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The SHAPE project: Supporting adults with High-functioning Autism and asPerger syndromE. Mapping and evaluating Specialist Autism Team service models

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JournalHealth Services and Delivery Research
DateAccepted/In press - 20 Feb 2020
Original languageEnglish

Abstract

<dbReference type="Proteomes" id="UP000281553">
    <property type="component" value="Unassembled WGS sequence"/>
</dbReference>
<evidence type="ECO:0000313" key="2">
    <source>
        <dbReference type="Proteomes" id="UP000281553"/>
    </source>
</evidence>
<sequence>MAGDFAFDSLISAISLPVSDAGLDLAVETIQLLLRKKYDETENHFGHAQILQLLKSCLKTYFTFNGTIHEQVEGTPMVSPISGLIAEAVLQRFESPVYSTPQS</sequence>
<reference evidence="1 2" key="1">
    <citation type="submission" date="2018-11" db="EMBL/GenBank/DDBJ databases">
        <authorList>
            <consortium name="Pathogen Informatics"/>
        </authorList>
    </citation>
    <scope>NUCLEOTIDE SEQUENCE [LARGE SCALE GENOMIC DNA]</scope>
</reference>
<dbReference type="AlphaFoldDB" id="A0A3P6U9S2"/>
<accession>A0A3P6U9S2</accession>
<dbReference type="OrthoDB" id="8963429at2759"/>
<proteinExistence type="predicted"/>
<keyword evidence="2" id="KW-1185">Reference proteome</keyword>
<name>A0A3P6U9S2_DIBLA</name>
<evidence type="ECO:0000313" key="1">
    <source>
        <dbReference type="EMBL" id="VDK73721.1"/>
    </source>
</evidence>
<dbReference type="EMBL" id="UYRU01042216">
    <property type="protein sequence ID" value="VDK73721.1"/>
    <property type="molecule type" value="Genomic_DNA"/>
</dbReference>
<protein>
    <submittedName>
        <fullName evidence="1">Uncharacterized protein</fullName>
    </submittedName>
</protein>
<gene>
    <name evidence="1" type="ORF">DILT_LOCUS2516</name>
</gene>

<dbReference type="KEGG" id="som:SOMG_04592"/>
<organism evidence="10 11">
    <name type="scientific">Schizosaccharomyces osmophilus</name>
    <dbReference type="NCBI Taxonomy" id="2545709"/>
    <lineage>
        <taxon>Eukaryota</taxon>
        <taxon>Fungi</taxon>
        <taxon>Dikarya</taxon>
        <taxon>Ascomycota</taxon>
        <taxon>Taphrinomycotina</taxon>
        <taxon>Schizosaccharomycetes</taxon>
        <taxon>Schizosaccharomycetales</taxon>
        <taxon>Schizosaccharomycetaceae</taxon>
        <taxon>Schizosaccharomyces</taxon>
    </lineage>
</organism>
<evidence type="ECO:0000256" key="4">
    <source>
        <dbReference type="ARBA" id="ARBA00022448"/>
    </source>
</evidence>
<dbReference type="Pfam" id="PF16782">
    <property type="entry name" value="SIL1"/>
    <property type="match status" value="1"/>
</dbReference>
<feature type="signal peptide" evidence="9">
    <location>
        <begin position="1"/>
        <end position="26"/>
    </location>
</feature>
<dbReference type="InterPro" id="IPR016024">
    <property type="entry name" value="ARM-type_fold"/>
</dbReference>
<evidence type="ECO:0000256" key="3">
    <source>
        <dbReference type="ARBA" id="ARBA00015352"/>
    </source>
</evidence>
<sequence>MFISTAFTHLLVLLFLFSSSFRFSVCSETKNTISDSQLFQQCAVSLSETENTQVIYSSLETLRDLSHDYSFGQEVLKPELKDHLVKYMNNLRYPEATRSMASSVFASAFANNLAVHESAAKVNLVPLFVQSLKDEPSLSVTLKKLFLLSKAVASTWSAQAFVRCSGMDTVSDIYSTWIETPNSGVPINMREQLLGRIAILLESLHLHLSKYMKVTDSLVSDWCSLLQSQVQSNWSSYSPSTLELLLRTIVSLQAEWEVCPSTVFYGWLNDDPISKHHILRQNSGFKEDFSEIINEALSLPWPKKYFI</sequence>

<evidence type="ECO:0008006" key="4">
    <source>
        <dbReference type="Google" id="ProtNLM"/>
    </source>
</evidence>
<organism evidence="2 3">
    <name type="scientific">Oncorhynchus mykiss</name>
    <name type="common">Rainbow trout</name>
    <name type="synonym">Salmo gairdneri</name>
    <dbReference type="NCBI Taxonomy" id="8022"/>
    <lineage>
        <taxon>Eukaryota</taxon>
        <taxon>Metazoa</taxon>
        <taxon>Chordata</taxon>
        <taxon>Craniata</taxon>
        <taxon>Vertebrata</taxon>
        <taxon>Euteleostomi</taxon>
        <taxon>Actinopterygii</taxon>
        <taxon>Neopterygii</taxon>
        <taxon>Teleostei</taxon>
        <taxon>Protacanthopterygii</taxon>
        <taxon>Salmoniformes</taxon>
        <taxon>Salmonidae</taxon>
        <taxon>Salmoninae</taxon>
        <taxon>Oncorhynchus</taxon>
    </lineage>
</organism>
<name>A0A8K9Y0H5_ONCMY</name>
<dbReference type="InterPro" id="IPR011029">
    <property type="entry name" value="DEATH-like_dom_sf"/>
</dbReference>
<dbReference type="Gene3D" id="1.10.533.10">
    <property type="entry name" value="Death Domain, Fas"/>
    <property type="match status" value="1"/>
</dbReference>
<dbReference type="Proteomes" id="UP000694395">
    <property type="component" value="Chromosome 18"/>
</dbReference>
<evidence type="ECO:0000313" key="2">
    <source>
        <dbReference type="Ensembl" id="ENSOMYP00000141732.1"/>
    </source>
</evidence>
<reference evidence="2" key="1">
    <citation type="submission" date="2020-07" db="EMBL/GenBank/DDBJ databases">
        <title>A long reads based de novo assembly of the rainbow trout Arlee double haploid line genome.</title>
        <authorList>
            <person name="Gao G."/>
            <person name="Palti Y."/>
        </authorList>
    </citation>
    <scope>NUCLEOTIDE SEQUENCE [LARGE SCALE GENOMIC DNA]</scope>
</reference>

BACKGR0UND NICE recommends each locality has a ‘Specialist Autism Team’ (SAT): an autism-specialist, community-based, multi-disciplinary service responsible for developing, coordinating and delivering care and support. It recommended this novel delivery model was evaluated. OBJECTIVES • identify services fulfilling NICE’s description of a SAT; • describe practitioner and user experiences; • investigate outcomes; • identify factors associated with outcomes; • estimate costs and investigate cost-effectiveness. DESIGN Stage 1: desk-based research and survey to identify SATs. . Stage 2: • mixed methods observational study of cohort of SAT users, followed for up to two years from assessment appointment. Users either referred for ‘diagnosis and support’ (D&S) or, if already diagnosed, ‘support only’ (SO)) • nested qualitative study of senior practitioners. • exploratory comparison of D&S group with a cohort accessing a diagnostic assessment service (‘diagnosis only’ (DO)). Setting (Stage 2) Nine SATs; three also provided a regional diagnostic assessment service (used to recruit DO cohort). Participants (Stage 2) • SAT cohort: n 252 (D&S =164, SO=88). • DO cohort: n=56. Thirty-seven participants (across both cohorts) recruited to the qualitative evaluation and eleven practitioners to the nested qualitative study. Main outcome measures WHOQOL-BREF Psychological Domain, GHQ-12. Data sources Self-reported outcomes, qualitative interviews with users, and focus groups with practitioners. RESULTS Stage 1 Eighteen SATs were identified, all for autistic adults without LD. Services varied in their characteristics. Resources available, commissioner specifications and clinical opinion determined service design. Stage 2: Staff reported increasing referral rates without commensurate increases in funding. They called for an expansion of SATs’ consultation/supervision function and resource for low-intensity, on-going support. For the SAT cohort, there was evidence of prevention of deterioration in outcomes and positive benefit for the D&S group. Users of services with more professions involved were likely to experience better outcomes; however, this may not be considered cost-effective. Some service characteristics were not associated with outcomes, suggesting different structural/organisational models are acceptable. Findings suggests one-to-one work for mental health problems was cost-effective and an episodic approach to delivering care plans more cost-effective than managed care. Qualitative findings generally align with quantitative findings; however, users consistently connected a managed-care approach to supporting improvement in outcomes. For the DO cohort, no changes in mental health outcomes at T3 were observed. Interviews, comparing D&S and DO individuals, suggests extended psychoeducation post-diagnosis impacts immediate and longer-term adjustment. LIMITATIONS Sample size prohibited investigating association between some service characteristics and outcomes. Comparison of DO cohort and D&S group under-powered. Economic evaluation limited by incomplete costs data. CONCLUSIONS The study provides first evidence on the implementation of SATs. There is some evidence of benefit for this model of care. Service characteristics which may affect outcomes, costs and cost-effectiveness were identified. Finding suggest extended psychoeducation post-diagnosis is a critical element of SAT provision. FUTURE WORK We recommend: • comparative evaluation of SATs vs diagnostic-only provision • evaluation of models of providing consultation/supervision and low-intensity support.

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